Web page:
Article available on line.
Low agricultural productivity and high transportation costs before the second half of the 19th century induced a low demographic density (695). In 1821, J. H. von Thünen showed that – due to these characteristics – a series of specialised agrarian rings tended to encircle the cities and ordered so as to minimize transportation costs. The most precious productions (milk, vegetable) were located close to the urban centres, while the bulkiest (wood, grain) tended to be rejected further. Read the rest of this entry »
May 18, 2008
Van Zanden, Jan Luiten (2002) “The ‘revolt of the early modernists’ and the ‘first modern economy’: an assessment”, Economic History Review, 55/4, 619-641.
The vision the historians (Abel, Le Roy Ladurie) of the 1950-60s had of the early modern European economy was particularly pessimistic. They emphasized increase of poverty and production ceilings. In their view this agrarian stagnation was abruptly ended by the Industrial Revolution (I.R.). Later the consensus shifted toward a more gradual improvement of productivity and the very term ‘revolution’ was kept only out of convenience (Craft) (p.619). Developments such as international trade, proto-industry, enhanced agricultural productivity were seen as necessary for the structural changes of the 19th century to take place. De Vries branded this revisionist pattern the ‘revolt of the early modernists’ (Persson). Read the rest of this entry »
May 4, 2008
Goldstone Jack A. (1998) “The Problem of the ‘Early Modern’ World”, Journal of the Economic and Social History of the Orient, 41/3, 249-284.
Goldstone proposes here his elegant “own interpretation with minimal defence”(271) of what was the pre-modern world and what brought the modern one. Was there such a thing as an “early modern” period for each nation and the world in general? Goldstone argues, this period was neither “modern” nor “early”. Read the rest of this entry »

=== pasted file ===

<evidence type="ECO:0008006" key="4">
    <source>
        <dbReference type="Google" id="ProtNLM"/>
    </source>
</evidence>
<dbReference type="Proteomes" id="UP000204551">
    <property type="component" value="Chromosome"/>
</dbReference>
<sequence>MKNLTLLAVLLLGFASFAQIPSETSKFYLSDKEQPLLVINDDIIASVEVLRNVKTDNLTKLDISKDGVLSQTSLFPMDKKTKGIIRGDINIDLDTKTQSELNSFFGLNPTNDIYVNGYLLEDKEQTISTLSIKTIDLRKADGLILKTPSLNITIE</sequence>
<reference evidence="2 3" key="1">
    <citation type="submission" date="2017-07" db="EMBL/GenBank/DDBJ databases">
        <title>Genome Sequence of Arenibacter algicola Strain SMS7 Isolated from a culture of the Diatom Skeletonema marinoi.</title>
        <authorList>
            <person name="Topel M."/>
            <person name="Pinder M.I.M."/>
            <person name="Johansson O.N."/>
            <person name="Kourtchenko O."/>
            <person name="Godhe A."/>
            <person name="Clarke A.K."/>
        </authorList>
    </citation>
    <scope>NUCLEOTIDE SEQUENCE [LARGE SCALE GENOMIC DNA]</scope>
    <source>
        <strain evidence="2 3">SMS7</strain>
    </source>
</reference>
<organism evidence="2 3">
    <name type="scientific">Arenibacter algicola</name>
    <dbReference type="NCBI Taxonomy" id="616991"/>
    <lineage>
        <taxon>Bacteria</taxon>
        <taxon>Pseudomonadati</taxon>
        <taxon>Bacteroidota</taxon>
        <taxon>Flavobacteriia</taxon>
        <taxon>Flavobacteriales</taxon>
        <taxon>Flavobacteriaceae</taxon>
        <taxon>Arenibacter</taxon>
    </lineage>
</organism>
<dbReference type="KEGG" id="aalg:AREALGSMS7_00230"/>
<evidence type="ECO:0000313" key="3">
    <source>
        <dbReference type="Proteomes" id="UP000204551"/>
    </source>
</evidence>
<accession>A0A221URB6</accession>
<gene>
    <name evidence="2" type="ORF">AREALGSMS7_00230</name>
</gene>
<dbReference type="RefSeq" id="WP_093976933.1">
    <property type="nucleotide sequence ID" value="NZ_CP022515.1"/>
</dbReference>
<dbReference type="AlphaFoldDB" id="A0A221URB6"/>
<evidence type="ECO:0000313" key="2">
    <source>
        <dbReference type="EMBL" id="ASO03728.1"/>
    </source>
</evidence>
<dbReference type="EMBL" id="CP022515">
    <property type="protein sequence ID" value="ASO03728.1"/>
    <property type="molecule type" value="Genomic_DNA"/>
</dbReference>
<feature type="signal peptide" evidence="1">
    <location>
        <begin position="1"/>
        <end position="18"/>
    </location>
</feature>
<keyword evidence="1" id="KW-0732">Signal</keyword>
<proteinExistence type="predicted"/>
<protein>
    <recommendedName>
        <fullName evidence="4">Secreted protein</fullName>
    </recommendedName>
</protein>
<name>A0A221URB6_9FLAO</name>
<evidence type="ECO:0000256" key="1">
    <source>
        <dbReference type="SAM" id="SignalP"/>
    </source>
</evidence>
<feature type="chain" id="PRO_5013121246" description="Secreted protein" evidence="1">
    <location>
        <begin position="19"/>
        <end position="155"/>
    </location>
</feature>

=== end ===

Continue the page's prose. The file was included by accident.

March 31, 2008
It goes without saying but it goes so much better when you say it so intelligently.
February 24, 2008
KELLY Morgan (1997) “The Dynamics of Smithian Growth”, The Quarterly Journal of Economics, 112/3, 939-964.
Smithian progress (i.e. the understanding that specialization causes output to rise first articulated by Adam Smith) is neglected by economists because it is perceived as gradual (unlike the sudden growth caused by innovation, learning by doing and private capital accumulation). But the author dismisses the idea that Smithian growth is necessarily gradual. Read the rest of this entry »
September 30, 2007
I’ll start my blog by a summary of a brilliant article published in an excellent review. For almost two decades now, economic historians have been toying with the concept of institutions. Everything has been said about it, and more often than not it led nowhere. This article is not revolutionary nor does it open a brand new field or create a new debate. On the contrary, this article ends a debate – for a while at least; and that is every bit as important.
OGILVIE Sheilagh (2007) “‘Whatever is, is right’? Economic institutions in pre-industrial Europe”, Economic Histroy Review, 60/4, 649-684.
Introduction: De gustibus non est disputantum
Before the introduction of the concept of institutions, economic history was chiefly concerned with the natural endowment of a given region and the technological advancement of a given time. Anything else was considered to depends on preferences which were deemed stable, exogenous and not really worth debating (649). But gradually man-made rules (be it political or social) appeared to be too important to be ignored. These ‘humanely devised constraints’ became the new craze in economic history (650). Read the rest of this entry »